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FISHERIES AND THE MISSISSIPPI.
DOCUMENTS RELATING TO TRANSACTIONS
THE NEGOTIATION OF GHENT.
Collected and Published
BY JOHN QUINCY ADAMS,
ONE OF THE COMMISSIONERS OF THE UNITED STATES
AT THAT NEGOTIATION.
PRINTED BY DAVIS AND FORCE, (FRANKLIN'S HEAD,)
To facilitate the comparison between the Original and Duplicate of Mr. Russell's Letter of 11th February, to Mr. Monroe, they are in this Collection printed in corresponding pages, with the var iztions between them numbered and printed in a brevier type. The passages in the Ghent Documents, particularly referred to in the subsequent discussion, are enclosed in brackets.
22 JAN 1937
During the progress, and after the conclusion, of the negotiation at Ghent, despatches were at three several periods received by the executive government of the United States, from their plenipotens tiaries at that place. The documents relating to the negotiation, transmitted by the first and second of these occasions, were communicated by messages from the President of the United States to Congress, and thereby became generally known to the public. They are to be found in the 9th volume of Wait's State Papers, and in the 7th volume of Niles' Register, and they contain the correspondence of the American mission, as well with their own government as with the British plenipotentiaries, from the commencement of the negotiation till the 31st of October, 1814. The third messenger brought the treaty of peace itself. The correspondence subsequent to the 31st of October, was of course communicated to the Senate with the treaty, when it was submitted to that body for their advice and consent to its ratification. But it was not communicated to Congress or made public, nor was there at that time manifested any desire to see it either by the House of Representatives or by the nation.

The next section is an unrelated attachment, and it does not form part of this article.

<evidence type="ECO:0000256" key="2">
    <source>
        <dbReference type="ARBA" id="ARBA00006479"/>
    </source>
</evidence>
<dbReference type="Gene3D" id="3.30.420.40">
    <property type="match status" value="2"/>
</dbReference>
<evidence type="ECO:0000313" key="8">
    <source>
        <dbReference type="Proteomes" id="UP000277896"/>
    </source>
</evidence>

In the course of the last summer, (of 1821,) I was apprised by a friend, that rumours very unfavourable to my reputation, even for integrity, were industriously circulated in the Western Country. That it was said I had made a proposition at Ghent to grant to the British the right to navigate the Mississippi in return for the Newfoundland fisheries, and that this was represented as, at least, a high misdemeanor. I observed that a proposition to confirm both these rights as they had stood before the war, and as stipulated by the treaty of 1783, had been offered to the British plenipotentiaries, not by me, but by the whole American mission, every one of